The Japanese company builds Hondas and Harleys, but this Suzuki Hayabusa styled after the F1 Ferrari is a clear departure from those standard bikes. Revealed at the 2009 Tokyo Auto Salon, the Ferrari trike backs up its looks with a 1,300cc engine that generates 194 horsepower. The Maverick LS design has been developed as an easy to operate air and land craft.
It's intuitive and safe to fly or drive by people in frontier areas of the world, enabling them to use this unique vehicle in humanitarian applications and healthcare services, as well as providing the opportunity to interact with fellow citizens. This all-terrain gamer started as a 2009 Tacoma Double Cab Long Bed PreRunner. The B-Pillars were removed and gull-wing doors were installed to increase space and add shelter for gamers. A theater style seating configuration was created to intensify the gaming with leg support being added for the outer chairs. Four interior monitors were placed on swing arms to allow the cab to be converted from a drivable truck to a video haven. The gaming system is complemented by a two-channel Kicker audio system.
A 304 horsepower, 4 liter V6 provides the power to get you to your destination so you can enjoy the great outdoors while still pursuing your passion for gaming. California based WaterCar developed three amphibious prototypes between 1999 and 2010. One of these was the Python. It's powered by a 450 horsepower Corvette engine on land while a rear Dominator engine handles everything on water. It can reach land speeds of up to 127 mph and water speeds of up to 60 mph. It can be driven straight into the water without reducing your speed.
All it takes is the press of one button to retract the wheels and start the jet motor. Imagine how cool a high-speed police chase could potentially be if the suspects were using the Python as a getaway car? While the other big-engine trikes on this list offer plenty of power, the Rocket II blows them all out of the water with its 1,000-horsepower engine. The trike’s power plant is a V8 426 Hemi that’s also equipped with a massive 8-71 blower. Not surprisingly, a tremendous amount of work went into building this unique trike. It took creators Tim Cotterill and Michael Leeds 8 tries over the course of 8 months just to get the right handlebar-to-draglink setup. This street legal Viper was built by mechanic Dean Shore.
It’s made from a Jeep with a small block Chevy V8 engine, which is what we expect was driving the original spaceships. This modern-looking trike doesn’t look strange or different, but what is strange is that it’s powered by human waste stored inside the driver’s seat! After the driver uses it as a toilet to do their business, the waste is turned into biofuel to propel the motorcycle. The trike was able to complete an 870-mile tour of Japan, proving that it doesn’t stop going as long as you’re going. Artist Jeremy Dean created this as a heavily satirical emobodiment of what a post-oil future will be like.
He got his idea from the "Hoover Cars" of The Great Depression where many Americans had horses pulling their cars because they were unable to afford gasoline. He bought a used Hummer H2 for $15,000, took it to a garage and started cutting pieces off of it. All of the modifications were made using existing parts from the car. In the end it all weighed just under 2,000 pounds. If the economy does collapse, Dean could be one of the lucky few to find work by building vehicles like these for the wealthy and elite. This one from Technical University Munich was created as a demo vehicle for part of their "Deisel Reloaded" project.
Its sole function is to serve as a testing ground for new technologies. Some of these include an energy management system allowing the truck to serve as a smart grid, car to car communication, and an interface in the cockpit with controls that adapt to the behavior of the driver, as well as weather and traffic. Its computer architecture is set up to allow the integration of new and experimental ideas which the creators hope will someday be part of the innovative vehicles of the future, in part helping address major societal trends and needs. To say that the guys who built this diesel-powered trike went all out would be an understatement. This amazing trike featuring a Kenworth hood and grille took 9 months to build, and you can see that the level of detail is top-notch.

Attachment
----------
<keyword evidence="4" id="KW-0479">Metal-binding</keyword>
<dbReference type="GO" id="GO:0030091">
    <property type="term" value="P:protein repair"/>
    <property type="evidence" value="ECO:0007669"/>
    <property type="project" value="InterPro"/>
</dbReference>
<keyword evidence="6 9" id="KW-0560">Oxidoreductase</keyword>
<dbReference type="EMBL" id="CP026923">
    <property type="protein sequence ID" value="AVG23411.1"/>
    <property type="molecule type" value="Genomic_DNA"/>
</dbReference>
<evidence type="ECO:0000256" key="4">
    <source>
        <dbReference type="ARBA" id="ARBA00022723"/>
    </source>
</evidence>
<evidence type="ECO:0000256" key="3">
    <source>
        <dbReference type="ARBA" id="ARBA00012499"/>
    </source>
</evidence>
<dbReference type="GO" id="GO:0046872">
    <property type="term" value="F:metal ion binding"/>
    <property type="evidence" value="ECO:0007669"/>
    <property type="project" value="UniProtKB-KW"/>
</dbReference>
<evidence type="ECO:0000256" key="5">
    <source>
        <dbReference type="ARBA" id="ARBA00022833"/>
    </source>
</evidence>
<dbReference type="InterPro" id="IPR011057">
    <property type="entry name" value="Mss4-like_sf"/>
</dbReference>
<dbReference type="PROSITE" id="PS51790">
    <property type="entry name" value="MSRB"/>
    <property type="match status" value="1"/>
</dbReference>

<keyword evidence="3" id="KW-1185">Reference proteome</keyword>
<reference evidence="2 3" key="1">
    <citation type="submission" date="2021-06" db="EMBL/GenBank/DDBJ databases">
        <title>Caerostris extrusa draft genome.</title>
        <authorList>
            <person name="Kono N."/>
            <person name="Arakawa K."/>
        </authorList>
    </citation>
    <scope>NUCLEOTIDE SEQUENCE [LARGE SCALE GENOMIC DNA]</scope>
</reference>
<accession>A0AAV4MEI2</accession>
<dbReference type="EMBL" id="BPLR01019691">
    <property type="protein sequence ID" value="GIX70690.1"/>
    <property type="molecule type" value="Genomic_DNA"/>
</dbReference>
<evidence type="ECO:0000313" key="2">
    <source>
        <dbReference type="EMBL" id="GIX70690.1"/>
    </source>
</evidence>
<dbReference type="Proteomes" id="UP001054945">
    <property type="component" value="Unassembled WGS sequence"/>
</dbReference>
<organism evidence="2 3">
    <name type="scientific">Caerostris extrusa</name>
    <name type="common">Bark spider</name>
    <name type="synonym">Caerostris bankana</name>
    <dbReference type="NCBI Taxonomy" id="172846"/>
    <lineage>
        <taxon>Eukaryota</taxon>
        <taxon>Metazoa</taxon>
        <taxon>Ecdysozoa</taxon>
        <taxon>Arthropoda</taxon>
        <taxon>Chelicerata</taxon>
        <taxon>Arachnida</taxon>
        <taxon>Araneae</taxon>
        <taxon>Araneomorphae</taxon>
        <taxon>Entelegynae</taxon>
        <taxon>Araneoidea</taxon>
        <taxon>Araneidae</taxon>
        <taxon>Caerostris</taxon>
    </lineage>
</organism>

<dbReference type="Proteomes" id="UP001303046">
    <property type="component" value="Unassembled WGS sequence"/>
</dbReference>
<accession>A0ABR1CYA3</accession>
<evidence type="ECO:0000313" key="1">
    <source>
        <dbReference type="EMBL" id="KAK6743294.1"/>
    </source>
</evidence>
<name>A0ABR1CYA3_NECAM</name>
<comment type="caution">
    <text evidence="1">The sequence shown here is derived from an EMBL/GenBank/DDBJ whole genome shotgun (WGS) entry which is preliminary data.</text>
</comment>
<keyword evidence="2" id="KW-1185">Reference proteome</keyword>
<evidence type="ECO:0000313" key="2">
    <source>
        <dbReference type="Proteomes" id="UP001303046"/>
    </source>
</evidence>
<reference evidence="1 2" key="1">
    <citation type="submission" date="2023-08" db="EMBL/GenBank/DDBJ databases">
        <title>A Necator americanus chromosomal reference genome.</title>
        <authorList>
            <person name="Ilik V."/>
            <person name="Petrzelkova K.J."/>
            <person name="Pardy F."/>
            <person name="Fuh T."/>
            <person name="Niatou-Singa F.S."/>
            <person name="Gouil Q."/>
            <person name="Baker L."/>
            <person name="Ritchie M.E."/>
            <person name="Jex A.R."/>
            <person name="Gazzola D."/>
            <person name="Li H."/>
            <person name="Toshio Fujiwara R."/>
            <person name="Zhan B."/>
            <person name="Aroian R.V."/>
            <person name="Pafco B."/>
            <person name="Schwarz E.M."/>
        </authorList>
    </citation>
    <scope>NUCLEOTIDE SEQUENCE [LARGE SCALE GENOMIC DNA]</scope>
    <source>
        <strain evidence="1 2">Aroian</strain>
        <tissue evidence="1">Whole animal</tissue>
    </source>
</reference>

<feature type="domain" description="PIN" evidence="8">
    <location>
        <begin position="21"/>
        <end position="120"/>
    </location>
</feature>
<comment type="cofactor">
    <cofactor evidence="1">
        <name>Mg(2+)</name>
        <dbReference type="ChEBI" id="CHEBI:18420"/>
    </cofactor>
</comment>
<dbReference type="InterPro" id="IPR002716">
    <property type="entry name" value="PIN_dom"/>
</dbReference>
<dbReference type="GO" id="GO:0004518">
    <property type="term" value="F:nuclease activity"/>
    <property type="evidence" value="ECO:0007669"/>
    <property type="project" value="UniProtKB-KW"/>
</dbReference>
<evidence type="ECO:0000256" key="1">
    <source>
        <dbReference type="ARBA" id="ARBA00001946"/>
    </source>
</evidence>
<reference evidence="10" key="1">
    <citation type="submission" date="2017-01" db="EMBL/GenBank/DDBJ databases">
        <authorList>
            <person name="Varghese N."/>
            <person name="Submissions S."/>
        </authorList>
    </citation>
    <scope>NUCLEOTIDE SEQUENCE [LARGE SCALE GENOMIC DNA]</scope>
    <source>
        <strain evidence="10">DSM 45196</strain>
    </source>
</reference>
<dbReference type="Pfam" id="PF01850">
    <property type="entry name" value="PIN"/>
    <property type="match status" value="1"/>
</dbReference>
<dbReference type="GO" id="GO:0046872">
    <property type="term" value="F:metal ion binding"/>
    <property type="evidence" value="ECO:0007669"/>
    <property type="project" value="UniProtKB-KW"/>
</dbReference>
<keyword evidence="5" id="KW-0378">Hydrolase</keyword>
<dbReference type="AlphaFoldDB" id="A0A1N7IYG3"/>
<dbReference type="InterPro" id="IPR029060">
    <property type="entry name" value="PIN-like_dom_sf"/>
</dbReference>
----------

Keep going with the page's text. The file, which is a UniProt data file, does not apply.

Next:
Powered by a 3208 CAT motor, the Kenworth Trike sounds just as good as it looks. Jeff Bloch, who goes by the moniker "SpeedyCop", designed this barely running pile of crazy to drive in the 24 Hours of LeMons, an endurance race for cars that cost under $500 to build. He took a 1990 Ford Fiesta and topped it with an inverted 1999 Chevy Camaro body. The Ford's wheels are hidden underneath, which gives the impression that the car is skidding along the track upside down.
Bloch says he's an "8-year-old kid trapped in an adult's body with just enough know how to pull off these wacky ideas". He's definitely one of the people who ignore asking "why?" and just ask "why not?". When Rick Sullivan received a call to transport an overturned Ford Ranger to his shop, he wasn’t looking for his next project, but when he saw the pickup truck on its roof with four wheels sticking up in the air, he got an idea. At first glance it looks like a red and white Ford pickup on its roof. But it’s really a 1991 Ford Ranger with a 1995 F-150 body placed over the top upside down, complete with spinning tires. There's nothing like having a supercharged, two-stroke diesel V8 running between your legs.
You want raw badass power? Hammer-forged nastiness? The kind of machine-born apocalypse that looks like it was banned from the set of Mad Max for being too ridiculous? Forget that Harley-Davidson. What you need is a trike with a goddamn Detroit Diesel V8 engine. Taking its first test run in September of 2014 Local Motor’s Strati claims to be the world’s first 3D printed car. Made from carbon-fiber-reinforced plastic that if damaged could be melted down and reprinted into a new car. Taking only about 40 Hours to be printed the only thing left is the powertrain, electrical equipment, and tires.